Interesting article by Derek. I’m sure there’s a lot of truth in this because there’s no doubt that, in the 1920s and 30s, City were the real powerhouse in Manchester. I was born in 1944 and, though Blue from birth somehow, it was really the 1950s before I began to understand football. My father was a football fanatic but not by birth a City or United supporter because he came from Wrexham and, in those days, you supported your local team. He came to live in Manchester in the late 1920s and, being football mad, he asked his workmates who they were going watch, City or United. As he recalled, they looked dumbstruck: ‘The Rags, who the hell would want to watch such a load of rubbish!’ So, he started to watch City and I don’t think that he went to Old Trafford until the 40s or 50s, when the practice was to go one week to Maine Road and the next to Old Trafford with his workmates, simply to watch a first division match (don’t forget, there was no travelling to away matches in those days).
My first match was City vs. Bolton at Maine Road, around Christmas/New Year 1954 – think City won 2-0. From then on, that season, I went to a few matches with him and his workmates, mainly at Maine Road but also one or two at Old Trafford. Apart from the natural antipathy to anything red, Old Trafford was much more difficult to get to from our home in Benchill and always seemed very poky and crowded when compared to the spaciousness of Maine Road. Just to give some idea of the attitude of crowds in those days, I recall standing with my father on what became the Stretford End (I seem to recall that there was a little enclosed ‘paddock’ at the front). The game must have been pretty boring because when they opened the gates 15-20 minutes from the end, a lot of the crowd streamed out to watch the lads from Glover’s Cables playing on the pitch that was just behind the Stretford End!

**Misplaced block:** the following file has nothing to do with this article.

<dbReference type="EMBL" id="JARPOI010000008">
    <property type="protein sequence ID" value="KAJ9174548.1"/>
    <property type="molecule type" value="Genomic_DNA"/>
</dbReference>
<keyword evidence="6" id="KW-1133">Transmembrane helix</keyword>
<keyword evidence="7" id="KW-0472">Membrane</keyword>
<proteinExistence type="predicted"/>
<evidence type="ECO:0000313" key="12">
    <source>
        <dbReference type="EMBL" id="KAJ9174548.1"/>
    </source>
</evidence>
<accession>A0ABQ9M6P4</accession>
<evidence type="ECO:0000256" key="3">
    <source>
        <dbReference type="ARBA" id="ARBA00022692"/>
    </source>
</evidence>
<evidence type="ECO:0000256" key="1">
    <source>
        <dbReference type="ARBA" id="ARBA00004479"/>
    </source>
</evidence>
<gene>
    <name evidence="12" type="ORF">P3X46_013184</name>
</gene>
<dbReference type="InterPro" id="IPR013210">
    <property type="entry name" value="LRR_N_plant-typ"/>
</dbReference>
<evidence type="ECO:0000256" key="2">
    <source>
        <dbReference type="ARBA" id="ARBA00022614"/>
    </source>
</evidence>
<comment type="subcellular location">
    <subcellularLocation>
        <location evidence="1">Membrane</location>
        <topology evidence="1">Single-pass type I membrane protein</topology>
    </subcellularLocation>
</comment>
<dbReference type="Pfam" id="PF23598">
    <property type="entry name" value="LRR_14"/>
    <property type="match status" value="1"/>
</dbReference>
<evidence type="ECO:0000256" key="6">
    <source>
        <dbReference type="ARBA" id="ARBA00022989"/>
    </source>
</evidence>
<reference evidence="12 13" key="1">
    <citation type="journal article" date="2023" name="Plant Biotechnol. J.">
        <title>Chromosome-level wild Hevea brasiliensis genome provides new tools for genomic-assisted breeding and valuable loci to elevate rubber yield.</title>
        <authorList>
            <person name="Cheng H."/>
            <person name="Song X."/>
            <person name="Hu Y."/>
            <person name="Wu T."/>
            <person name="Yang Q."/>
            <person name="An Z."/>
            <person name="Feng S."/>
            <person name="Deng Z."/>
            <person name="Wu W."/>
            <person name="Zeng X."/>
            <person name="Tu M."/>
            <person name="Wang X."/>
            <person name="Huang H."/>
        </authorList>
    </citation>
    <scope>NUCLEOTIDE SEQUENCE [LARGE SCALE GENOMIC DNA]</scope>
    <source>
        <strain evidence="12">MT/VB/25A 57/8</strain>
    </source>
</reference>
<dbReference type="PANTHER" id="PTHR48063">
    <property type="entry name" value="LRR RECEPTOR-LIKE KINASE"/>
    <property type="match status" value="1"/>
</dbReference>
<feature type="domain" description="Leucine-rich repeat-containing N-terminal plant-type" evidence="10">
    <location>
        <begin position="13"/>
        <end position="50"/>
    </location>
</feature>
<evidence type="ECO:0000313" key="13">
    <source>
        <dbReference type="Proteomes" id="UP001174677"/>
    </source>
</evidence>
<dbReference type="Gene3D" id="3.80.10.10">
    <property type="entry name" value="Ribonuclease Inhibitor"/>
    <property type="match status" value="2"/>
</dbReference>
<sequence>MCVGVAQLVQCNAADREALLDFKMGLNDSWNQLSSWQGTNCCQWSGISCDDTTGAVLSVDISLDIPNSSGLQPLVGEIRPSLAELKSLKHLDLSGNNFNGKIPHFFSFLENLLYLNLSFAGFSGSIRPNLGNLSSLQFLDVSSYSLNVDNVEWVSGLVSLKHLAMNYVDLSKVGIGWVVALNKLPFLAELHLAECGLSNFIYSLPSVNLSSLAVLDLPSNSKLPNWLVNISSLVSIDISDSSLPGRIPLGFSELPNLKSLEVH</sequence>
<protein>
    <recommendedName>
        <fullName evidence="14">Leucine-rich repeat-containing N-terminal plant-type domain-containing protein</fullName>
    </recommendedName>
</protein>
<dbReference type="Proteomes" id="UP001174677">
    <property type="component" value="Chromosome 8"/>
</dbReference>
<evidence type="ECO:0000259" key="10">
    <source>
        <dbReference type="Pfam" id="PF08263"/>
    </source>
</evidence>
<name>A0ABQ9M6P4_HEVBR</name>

For those interested in football history, my grandfather was secretary of the Football Association of Wales in the 1880s and early 1890s and had been connected with Wrexham. He was one of pioneers who brought soccer to the rugby stronghold of South Wales, helping to launch clubs such as Cardiff. It is possible that helped to introduce other innovations, such as permanent crossbars (instead of a piece of string!), the three half-back formation and, even, the offside rule. Thanks to Ian Garland and his fellow researchers in Welsh soccer, I have been able to build up a good picture of his ‘exploits’, which shed an interesting light on the development of football in the 19th century. If there is anyone out there interested, I’d be happy to correspond and would welcome any further input.
Meanwhile, as an exile in the west of Ireland, thanks to Phil and the gang for their sterling efforts and to Phil B. for his masterly reporting of our games.